JU-ON: WHITE GHOST
(2009, Japan, Shiroi Roujo)
JU-ON: BLACK GHOST
(2009, Japan, Kuroi Shoujo)
Two new films for the tenth anniversary of the Grudge saga...
For me, Takashi Shimizu's Japanese Grudge movies provided more scares than the Ring movies. Even the first two shot-on-video films, commonly referred to as Ju-on: the Curse 1 and 2, were creepy as hell. Together with the US remakes, the various different incarnations of The Grudge are easily confused - I laid it all out here.
The story began as a mystery centred on a suburban house. Everyone who visited the house was scared to death - if they left the house before they died, their own homes would become similarly cursed. As the story leapt forwards and backwards in time, following different visitors and their families, a picture emerged of the original events that sparked off the curse, as well as tracking how far it had spread.
Shot in an actual house in the suburbs of Tokyo, Takashi Shimizu's first four films turned everyday surroundings into nightmares. The attic, the landing, windows, cupboards and stairs all became terrifying locations for full-on scary, haunting, gory terror.
Last year, to mark the tenth anniversary of the 'series', two more Ju-on films appeared, produced the same way as the first two, by shooting cheaply on location and on video. With two different directors, the video-look distances these from Shimizu's current movie series. He's still promising a third Grudge movie for Japan, not to be confused with the American The Grudge 3, which wasn't directed by Shimizu. Not confusing at all.
Ju-on: White Ghost and Black Ghost unfold like the classic Ju-ons, with the narratives shifting back and forth in time, changing with each cut-to-black chapter break. But these new stories aren't closely linked to the old ones. There's a completely new house and I was disappointed that (almost) none of the regular characters appear to link it all back to the original 'grudge'.
In White Ghost, the jumpy scares kick in quickly after a shaky (camerawork) start. But it tries too hard and too often to make us jump, resulting in a series of hit and miss scares. The new 'face' of the grudge verges on the humorous because she keeps popping up repeatedly... and carrying a basketball. Basketballs have never been scary, still aren't.
Other distractions include the Christmas setting which has zero bearing on the story. It doesn't help that the characters put candles on their Christmas cake and blow them out as if making a birthday wish. Why? Now I'm used to characters in horror movies acting illogically, but several of the characters' motivations are quite puzzling. It's especially hard to believe any couple would start French-kissing just after one of them has puked!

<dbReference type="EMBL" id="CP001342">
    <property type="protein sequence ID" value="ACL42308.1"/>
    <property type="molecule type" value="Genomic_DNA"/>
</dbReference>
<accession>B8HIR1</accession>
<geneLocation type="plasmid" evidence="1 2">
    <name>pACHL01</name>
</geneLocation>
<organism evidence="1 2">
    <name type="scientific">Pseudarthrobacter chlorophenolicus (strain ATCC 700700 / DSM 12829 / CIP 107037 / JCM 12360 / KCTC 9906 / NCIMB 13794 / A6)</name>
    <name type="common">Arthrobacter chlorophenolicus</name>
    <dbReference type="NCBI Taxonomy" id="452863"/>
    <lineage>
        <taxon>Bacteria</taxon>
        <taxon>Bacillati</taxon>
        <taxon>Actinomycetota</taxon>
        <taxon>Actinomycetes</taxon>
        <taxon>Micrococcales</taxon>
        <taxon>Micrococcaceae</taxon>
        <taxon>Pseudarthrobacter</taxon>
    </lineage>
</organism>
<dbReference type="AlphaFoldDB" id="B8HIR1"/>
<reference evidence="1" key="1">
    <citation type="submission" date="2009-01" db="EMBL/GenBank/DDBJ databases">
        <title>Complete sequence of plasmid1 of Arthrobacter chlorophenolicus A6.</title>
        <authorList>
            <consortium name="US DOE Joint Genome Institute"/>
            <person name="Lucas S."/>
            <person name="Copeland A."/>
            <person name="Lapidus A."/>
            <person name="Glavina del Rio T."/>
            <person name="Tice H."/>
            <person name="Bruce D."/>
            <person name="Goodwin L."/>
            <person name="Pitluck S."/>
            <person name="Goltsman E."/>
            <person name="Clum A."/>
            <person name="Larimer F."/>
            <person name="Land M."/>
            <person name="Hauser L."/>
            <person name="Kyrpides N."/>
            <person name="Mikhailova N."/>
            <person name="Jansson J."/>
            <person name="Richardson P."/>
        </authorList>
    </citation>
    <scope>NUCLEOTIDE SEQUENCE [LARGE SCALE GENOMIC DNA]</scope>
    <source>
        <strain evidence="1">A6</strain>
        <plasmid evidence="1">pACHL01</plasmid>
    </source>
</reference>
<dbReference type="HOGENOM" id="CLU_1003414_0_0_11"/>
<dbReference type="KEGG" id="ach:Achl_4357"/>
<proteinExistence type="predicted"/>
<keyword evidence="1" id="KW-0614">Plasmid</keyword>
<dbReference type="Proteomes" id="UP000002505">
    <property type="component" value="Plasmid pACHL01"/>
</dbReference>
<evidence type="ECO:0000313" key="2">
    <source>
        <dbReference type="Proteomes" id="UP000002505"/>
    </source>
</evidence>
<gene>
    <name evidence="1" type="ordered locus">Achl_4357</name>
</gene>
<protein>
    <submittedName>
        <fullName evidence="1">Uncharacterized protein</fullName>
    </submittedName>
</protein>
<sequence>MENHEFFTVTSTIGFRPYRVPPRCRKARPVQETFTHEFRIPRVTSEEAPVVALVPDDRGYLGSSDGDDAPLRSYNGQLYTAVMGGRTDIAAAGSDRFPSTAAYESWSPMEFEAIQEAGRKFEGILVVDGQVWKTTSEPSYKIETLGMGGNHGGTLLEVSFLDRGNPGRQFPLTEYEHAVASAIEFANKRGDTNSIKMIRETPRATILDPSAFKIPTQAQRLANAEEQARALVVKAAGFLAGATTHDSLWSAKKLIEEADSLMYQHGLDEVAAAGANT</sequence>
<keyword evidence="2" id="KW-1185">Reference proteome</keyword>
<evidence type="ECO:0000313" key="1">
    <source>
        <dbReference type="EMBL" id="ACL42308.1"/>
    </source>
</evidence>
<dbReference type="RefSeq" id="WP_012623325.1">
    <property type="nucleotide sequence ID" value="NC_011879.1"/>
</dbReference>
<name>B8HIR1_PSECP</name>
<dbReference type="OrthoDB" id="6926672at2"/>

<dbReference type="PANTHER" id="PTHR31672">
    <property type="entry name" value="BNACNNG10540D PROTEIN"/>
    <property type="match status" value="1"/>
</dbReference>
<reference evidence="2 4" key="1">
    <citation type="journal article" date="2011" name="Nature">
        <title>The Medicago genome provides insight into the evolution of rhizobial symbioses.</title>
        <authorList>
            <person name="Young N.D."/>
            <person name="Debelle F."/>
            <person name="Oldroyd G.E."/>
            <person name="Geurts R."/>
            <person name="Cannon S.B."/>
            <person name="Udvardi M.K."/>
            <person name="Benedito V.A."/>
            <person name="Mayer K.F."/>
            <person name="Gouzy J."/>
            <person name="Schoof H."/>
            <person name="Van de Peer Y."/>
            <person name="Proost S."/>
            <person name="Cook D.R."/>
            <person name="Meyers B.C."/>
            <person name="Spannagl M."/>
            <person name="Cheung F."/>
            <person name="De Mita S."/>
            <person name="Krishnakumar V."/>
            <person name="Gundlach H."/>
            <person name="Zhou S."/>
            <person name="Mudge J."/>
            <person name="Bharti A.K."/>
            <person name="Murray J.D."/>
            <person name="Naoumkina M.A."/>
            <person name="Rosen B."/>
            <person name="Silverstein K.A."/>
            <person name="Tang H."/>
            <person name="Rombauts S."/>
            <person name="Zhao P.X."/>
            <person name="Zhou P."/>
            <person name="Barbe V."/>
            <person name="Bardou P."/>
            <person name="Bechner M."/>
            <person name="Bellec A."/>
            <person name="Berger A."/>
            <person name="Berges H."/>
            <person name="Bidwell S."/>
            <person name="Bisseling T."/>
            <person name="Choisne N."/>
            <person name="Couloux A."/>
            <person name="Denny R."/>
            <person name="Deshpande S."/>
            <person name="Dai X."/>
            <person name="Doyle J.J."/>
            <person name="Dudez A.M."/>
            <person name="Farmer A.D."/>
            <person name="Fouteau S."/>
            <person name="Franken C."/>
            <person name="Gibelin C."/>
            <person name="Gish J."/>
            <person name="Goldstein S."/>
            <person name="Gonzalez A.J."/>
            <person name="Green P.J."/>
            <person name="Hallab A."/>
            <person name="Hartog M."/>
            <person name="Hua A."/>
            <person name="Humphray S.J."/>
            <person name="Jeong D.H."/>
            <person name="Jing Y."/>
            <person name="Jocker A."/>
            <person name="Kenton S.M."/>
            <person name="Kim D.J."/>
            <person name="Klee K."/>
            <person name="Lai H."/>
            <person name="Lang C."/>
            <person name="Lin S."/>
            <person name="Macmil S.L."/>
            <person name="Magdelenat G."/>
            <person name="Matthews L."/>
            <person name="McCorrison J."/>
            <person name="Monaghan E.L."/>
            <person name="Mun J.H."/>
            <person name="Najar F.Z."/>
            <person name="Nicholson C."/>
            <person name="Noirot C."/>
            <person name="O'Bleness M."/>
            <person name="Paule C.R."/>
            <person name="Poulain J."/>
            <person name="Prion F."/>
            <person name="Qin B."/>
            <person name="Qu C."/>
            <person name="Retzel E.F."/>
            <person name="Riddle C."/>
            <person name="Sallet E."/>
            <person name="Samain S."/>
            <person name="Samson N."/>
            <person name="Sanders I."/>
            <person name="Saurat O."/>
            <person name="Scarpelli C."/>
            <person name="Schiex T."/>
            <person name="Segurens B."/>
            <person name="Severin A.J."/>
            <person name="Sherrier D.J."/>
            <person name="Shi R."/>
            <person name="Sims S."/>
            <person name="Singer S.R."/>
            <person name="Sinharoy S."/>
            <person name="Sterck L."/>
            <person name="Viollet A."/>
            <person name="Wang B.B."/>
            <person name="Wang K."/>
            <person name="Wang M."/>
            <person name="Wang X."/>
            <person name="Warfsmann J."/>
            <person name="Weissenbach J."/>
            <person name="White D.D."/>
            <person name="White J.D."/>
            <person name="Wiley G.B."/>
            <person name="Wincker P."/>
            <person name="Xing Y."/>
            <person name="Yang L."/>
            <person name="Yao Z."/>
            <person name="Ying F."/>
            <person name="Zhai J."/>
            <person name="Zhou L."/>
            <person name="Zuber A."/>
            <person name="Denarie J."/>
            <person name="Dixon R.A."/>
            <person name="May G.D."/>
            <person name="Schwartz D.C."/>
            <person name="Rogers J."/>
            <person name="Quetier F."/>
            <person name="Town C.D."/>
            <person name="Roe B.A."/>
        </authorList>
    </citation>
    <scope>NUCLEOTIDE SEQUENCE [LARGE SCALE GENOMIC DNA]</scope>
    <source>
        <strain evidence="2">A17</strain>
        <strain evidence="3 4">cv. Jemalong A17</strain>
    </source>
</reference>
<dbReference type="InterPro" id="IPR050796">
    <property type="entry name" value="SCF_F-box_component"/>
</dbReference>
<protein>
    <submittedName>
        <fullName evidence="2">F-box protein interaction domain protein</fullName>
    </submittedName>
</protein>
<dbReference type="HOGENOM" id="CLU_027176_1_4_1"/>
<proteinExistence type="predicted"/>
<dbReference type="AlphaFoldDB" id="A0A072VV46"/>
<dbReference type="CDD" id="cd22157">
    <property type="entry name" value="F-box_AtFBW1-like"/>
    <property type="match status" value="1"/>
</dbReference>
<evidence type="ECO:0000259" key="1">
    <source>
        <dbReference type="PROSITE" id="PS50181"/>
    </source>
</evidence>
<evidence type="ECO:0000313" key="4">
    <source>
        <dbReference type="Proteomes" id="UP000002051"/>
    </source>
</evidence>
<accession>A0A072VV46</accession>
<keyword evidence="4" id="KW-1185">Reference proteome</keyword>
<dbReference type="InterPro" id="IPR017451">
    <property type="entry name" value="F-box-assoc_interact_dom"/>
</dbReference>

Thematically, the method of the Ju-on curse also seems to have shifted, from ghosts killing people, to people killing people, with some unwelcome hints of incestuous paedophilia thrown in.
Black Ghost is a continuation, but is less intricately cross-connected with White Ghost the way all the previous films intertwined their characters' lives... and deaths. This is scarier, better shot and better paced, but also strays further from the Ju-on mythos into Tomie territory, with the problems of corpse disposal, a mysterious foetal cyst, and even the classic Tomie signature image - the head in the bag!
This new pair isn't essential to the series and indeed lacks many of the core ingredients. I really miss the link back to the original house - and having Kayako lurking in the attic... But it's an interesting experiment, recalling the look, and viciousness, of the earliest chapters of the saga, (as well as some of the J-horrors that first followed Ring, back when shooting on video was far more common and obvious).
But the lack of quality of performance, creepy pace and intricate structure makes it regrettable that Shimizu isn't writing and directing. So I'll continue to look forward to his third Japanese Grudge movie.
Although released separately in Japan, these are wisely being sold as a double-bill on DVD in the UK, as both films last barely an hour.
Here's a spoilery, subtitled trailer on YouTube...